THE INITIAL REPORT: GOLFWEEK’s Alex Miceli cited a source as saying that Humana “will be the title sponsor" of the Hope beginning next year. Humana will sign a "seven-year commitment," and the tournament will "move to network television." The Hope has tried to fill the void of Chrysler's title sponsorship by putting together a "patchwork group of non-title sponsors to bridge the $1.9 million that tournament organizers need to contribute to the purse and the $1 million that covers the TV obligation.” The TV obligation “will escalate" with the move to network TV and the "exposure to the event is expected to grow, as well.” Miceli reported the new sponsorship with Humana would include the Clinton Foundation as “part of the Hope’s charitable recipients” (GOLFWEEK.com, 4/4).
The NHLPA has announced five-year apparel agreements, highlighted by the continuation of its partnership with Reebok. The union is expanding its roster of apparel licensees to include Old Time Hockey, Knights Apparel and Elmau & Associates. The new player apparel deal with Reebok, which starts in July, sees the company maintain exclusive rights to produce replica jerseys and T-shirts. Reebok will also have non-exclusive rights to produce all other apparel featuring NHL players together with their team logos (NHLPA). The NHLPA said that the total value of the four partnerships is "in the high seven-figure range." NHLPA Dir of Licensing & Associate Counsel Adam Larry said, "The licensees we are bringing on board are looking at creative ways to use the personality rights to create new types of product.” SPORTSBUSINESS JOURNAL's Fred Dreier notes the "shift also opens up new retail opportunities for player-branded product with mass-merchant retailers." Reebok’s NHL apparel is "carried by Dick’s Sporting Goods, Modell’s, NHL.com and the NHL store in the United States, and Sports Chek, Pro Hockey Life and Jersey City in Canada." Knights Apparel "will sell its player-branded goods in Wal-Mart, Target, Meijer, K-Mart, Costco and Sam’s Club stores, and Sogo is carried by Canadian retailers Rona and Canadian Tire as well as Wal-Mart" (SPORTSBUSINESS JOURNAL, 4/4 issue).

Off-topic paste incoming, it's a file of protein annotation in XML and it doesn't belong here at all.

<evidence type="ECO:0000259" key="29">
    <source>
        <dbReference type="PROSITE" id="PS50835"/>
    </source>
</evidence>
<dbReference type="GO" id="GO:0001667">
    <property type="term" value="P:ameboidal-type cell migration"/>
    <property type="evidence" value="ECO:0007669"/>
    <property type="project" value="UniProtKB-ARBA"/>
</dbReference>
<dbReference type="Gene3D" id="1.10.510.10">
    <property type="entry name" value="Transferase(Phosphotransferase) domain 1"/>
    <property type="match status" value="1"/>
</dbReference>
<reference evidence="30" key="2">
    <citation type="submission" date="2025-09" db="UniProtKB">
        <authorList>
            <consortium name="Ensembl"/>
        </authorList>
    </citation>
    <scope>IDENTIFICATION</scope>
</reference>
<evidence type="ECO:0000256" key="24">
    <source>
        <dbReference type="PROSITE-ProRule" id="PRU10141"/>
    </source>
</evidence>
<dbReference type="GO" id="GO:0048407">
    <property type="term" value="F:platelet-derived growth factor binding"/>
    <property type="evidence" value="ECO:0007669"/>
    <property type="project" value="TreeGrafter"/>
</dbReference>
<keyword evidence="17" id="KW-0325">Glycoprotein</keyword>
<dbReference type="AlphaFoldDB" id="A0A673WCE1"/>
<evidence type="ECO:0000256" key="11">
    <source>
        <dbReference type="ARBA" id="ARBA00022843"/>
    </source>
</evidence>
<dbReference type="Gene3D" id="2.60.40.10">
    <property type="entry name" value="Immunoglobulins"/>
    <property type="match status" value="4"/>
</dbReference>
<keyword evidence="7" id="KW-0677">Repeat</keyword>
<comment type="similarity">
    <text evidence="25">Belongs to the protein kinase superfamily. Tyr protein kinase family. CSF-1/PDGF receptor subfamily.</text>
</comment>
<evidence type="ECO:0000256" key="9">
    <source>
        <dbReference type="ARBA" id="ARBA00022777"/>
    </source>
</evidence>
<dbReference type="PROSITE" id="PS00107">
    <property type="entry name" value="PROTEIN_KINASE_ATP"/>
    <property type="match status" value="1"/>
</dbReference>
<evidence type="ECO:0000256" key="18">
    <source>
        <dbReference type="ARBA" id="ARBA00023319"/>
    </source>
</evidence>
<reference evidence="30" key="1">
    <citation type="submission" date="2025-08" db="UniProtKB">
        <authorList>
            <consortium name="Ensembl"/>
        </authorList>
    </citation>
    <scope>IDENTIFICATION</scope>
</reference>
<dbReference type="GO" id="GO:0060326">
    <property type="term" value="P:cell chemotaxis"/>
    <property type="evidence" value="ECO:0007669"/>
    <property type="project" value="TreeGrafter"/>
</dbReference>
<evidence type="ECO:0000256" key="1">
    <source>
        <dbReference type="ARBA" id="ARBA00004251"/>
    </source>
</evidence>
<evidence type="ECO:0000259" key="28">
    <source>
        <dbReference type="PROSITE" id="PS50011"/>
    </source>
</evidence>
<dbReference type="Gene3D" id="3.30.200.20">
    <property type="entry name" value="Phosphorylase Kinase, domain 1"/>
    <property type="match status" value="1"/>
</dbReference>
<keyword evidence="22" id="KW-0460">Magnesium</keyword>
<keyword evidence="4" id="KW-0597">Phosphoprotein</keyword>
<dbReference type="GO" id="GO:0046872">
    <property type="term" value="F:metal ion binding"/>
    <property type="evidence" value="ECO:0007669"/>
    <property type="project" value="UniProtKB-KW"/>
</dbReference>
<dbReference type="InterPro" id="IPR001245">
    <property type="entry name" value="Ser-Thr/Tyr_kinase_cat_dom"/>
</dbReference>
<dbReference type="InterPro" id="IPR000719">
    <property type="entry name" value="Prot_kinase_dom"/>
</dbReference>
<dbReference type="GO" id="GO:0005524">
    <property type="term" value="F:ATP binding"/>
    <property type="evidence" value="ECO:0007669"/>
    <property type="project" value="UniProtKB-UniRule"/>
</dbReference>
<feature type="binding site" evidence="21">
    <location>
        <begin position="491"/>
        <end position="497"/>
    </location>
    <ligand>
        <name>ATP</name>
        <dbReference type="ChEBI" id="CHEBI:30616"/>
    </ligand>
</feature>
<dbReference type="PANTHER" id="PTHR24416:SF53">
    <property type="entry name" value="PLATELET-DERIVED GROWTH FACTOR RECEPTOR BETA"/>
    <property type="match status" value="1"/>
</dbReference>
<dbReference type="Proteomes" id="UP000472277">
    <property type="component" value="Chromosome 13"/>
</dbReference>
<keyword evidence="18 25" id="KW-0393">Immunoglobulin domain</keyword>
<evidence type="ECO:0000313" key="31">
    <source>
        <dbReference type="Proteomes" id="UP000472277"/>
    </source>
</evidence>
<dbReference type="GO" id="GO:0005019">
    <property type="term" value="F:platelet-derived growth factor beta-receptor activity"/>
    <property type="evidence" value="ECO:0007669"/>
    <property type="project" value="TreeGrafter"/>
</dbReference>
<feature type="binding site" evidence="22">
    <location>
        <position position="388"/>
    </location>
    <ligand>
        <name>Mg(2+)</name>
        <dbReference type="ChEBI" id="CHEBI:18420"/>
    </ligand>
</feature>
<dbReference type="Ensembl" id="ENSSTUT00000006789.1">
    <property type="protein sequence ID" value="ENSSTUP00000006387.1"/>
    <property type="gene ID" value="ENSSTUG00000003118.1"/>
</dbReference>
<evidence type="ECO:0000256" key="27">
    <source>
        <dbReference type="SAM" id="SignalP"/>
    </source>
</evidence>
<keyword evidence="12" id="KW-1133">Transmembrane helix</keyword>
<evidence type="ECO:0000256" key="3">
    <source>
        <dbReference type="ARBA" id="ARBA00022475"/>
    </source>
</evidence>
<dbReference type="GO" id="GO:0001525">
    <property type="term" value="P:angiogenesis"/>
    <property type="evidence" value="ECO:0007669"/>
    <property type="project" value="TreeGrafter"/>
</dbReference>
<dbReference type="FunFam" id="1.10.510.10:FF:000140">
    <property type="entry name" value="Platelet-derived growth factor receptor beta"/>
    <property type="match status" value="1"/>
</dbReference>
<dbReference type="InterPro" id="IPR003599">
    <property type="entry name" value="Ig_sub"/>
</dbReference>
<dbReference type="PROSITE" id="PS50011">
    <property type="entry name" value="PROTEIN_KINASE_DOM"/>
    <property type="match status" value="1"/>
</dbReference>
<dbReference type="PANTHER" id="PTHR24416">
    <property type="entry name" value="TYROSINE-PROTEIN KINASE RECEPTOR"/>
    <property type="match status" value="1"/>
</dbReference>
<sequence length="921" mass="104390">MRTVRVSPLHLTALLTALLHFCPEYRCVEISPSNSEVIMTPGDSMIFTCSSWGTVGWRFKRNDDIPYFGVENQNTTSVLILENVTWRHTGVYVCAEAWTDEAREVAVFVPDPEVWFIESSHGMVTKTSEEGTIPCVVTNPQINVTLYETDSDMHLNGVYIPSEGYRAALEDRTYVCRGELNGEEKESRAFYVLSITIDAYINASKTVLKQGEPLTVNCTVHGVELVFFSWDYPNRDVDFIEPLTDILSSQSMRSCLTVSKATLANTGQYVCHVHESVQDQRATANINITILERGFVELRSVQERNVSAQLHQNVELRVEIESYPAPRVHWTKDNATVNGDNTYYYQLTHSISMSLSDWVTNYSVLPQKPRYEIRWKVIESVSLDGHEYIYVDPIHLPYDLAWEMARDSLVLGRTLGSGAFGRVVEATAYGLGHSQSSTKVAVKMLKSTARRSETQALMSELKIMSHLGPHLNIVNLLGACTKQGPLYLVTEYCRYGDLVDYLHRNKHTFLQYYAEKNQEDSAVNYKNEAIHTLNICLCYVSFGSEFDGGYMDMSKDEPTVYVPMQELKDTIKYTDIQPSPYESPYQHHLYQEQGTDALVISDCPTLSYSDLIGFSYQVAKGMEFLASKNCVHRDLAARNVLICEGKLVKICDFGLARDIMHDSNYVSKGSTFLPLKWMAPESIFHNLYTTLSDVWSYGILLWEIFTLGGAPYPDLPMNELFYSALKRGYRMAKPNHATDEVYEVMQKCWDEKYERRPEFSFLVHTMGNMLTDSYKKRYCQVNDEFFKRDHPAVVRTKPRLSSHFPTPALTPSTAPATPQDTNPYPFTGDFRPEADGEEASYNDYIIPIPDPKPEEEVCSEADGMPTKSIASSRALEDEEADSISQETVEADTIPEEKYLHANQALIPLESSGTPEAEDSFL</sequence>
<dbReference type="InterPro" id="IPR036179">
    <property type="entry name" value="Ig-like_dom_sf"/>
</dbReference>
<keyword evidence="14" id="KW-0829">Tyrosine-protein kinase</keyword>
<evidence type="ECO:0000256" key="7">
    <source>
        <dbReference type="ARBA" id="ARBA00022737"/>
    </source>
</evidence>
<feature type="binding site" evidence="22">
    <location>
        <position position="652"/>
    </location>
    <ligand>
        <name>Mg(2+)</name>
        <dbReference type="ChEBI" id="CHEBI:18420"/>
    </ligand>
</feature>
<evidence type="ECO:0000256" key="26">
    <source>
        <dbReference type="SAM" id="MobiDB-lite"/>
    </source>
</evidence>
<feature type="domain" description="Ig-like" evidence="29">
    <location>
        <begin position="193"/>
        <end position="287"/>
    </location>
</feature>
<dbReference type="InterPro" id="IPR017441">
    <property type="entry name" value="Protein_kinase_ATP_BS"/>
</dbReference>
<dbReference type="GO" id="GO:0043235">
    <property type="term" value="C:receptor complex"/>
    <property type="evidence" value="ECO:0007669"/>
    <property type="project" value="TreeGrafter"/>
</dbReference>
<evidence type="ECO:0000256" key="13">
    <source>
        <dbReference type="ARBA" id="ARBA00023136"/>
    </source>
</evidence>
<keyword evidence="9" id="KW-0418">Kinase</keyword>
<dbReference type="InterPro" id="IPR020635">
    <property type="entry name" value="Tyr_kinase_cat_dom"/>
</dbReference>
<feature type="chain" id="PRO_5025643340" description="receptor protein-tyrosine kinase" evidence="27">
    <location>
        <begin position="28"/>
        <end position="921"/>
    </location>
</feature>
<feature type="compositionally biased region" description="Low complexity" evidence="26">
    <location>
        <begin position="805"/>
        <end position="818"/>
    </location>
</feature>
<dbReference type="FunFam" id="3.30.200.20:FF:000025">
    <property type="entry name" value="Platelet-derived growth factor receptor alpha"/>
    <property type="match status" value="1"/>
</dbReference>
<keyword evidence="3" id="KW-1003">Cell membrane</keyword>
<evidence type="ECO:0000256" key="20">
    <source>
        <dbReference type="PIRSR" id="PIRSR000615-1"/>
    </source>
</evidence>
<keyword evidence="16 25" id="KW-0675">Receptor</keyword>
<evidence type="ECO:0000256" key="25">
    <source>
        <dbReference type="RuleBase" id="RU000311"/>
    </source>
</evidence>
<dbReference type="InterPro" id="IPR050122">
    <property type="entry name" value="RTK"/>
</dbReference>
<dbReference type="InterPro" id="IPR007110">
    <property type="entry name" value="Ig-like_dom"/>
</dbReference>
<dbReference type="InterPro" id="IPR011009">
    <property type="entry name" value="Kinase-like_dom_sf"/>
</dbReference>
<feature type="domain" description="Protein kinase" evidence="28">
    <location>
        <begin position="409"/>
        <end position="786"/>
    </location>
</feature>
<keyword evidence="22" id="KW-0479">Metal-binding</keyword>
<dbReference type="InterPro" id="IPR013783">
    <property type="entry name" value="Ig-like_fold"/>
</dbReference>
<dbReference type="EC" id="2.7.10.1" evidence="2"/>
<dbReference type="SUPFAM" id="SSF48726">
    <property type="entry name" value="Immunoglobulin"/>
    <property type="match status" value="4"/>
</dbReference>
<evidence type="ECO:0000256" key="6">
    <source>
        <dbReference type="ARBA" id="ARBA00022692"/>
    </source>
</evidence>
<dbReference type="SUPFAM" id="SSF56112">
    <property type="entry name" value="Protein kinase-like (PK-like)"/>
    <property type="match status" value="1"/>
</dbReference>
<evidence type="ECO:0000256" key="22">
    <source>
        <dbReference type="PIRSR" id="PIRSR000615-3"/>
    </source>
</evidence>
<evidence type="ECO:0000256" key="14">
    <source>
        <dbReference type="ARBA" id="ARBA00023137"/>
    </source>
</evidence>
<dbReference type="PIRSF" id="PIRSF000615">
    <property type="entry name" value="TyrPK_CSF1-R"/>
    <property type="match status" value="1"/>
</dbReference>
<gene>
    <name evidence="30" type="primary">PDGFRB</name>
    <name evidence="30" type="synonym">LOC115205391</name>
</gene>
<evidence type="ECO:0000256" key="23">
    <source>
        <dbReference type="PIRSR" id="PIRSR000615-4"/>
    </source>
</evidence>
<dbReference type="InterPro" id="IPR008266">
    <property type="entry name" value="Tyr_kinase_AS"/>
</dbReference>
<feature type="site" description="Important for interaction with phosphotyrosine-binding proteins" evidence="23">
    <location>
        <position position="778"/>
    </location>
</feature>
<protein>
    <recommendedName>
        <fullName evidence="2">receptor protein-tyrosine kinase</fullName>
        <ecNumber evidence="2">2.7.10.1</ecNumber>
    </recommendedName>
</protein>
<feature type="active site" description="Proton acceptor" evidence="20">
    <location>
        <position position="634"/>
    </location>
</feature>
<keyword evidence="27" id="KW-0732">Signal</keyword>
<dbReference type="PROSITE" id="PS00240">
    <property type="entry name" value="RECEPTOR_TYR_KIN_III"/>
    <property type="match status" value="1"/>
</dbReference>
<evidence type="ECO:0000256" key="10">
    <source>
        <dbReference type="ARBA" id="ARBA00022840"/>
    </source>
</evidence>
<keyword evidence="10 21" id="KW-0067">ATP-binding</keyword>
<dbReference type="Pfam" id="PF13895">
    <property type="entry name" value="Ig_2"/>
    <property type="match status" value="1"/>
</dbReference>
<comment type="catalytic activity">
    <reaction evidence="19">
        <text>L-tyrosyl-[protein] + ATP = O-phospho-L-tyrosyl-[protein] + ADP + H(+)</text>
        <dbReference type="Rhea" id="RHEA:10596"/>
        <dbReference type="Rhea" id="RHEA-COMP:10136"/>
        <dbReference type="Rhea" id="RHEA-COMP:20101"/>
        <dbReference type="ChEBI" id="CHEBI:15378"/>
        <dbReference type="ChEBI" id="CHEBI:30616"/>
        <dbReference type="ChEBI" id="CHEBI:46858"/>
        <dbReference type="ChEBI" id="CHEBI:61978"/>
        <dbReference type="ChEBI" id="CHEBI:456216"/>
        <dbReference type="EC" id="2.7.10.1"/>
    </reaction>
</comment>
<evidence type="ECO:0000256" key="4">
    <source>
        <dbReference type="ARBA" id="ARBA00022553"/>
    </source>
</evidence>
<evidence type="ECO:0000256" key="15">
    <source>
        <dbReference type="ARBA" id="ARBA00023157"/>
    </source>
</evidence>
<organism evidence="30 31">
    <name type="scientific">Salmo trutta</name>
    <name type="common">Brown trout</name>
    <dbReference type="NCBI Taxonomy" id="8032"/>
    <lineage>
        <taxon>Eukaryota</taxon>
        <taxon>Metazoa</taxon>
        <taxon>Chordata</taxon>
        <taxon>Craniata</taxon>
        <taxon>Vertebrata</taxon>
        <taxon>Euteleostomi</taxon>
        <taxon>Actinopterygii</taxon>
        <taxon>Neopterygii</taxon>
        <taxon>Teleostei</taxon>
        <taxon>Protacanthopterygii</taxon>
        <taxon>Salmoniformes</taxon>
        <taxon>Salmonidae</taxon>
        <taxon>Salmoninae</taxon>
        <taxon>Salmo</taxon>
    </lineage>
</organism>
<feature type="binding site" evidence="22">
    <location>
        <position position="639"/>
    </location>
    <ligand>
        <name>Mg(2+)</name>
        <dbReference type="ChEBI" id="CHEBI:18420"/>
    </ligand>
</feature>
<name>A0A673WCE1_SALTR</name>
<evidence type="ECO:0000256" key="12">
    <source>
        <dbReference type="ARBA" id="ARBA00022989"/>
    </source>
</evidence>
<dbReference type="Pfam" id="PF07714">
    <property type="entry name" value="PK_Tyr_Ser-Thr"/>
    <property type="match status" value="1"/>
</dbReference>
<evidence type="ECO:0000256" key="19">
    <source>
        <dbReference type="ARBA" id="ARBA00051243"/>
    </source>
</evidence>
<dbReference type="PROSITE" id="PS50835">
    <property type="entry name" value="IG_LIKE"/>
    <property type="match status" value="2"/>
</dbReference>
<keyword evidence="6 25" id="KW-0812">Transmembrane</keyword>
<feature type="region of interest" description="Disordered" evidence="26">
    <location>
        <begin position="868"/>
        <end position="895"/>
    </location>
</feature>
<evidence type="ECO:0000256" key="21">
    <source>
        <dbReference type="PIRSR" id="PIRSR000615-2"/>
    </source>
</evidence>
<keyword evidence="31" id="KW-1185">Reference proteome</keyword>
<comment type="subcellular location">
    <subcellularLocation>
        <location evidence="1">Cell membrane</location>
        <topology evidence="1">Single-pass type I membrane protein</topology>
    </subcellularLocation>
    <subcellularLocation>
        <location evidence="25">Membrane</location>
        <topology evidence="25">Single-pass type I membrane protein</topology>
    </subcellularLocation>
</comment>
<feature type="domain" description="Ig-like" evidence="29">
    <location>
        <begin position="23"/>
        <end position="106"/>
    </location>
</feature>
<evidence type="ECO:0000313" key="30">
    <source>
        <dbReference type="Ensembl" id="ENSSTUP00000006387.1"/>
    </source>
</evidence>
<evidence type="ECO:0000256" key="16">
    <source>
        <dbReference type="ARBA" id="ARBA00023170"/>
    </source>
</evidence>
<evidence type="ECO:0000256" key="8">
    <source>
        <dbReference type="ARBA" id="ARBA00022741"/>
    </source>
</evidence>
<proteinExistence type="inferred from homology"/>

Maryland Jockey Club President & COO Tom Chuckas said that Preakness Stakes weekend is the "most important component of the organization’s bottom line and that the controversial 'Kegasus' campaign is part of an effort to make the event a success," according to Ron Mitchell of BLOODHORSE.com. Chuckas: "Preakness weekend is the most significant and major component to the bottom line of the Maryland Jockey Club. On a two-fold premise, with premise 'A' being the financial responsibility I have, it is imperative that the infield is filled with people who are out there to enjoy themselves, but it is a bottom line issue. We need people in the infield to help our bottom line." Chuckas said that the campaign "cost less than $400,000," and added that the Kegasus promotion is "only one of several that will be undertaken to advertise different aspects of the Preakness experience." Chuckas: "Kegasus’ goal is to promote a party. We view it as the 'peoples' party.' There is a lot of entertainment value in the infield. That demographic is between (the ages of) 21 and 35 or 40. Kegasus is targeted specifically for the infield fest" (BLOODHORSE.com, 4/1).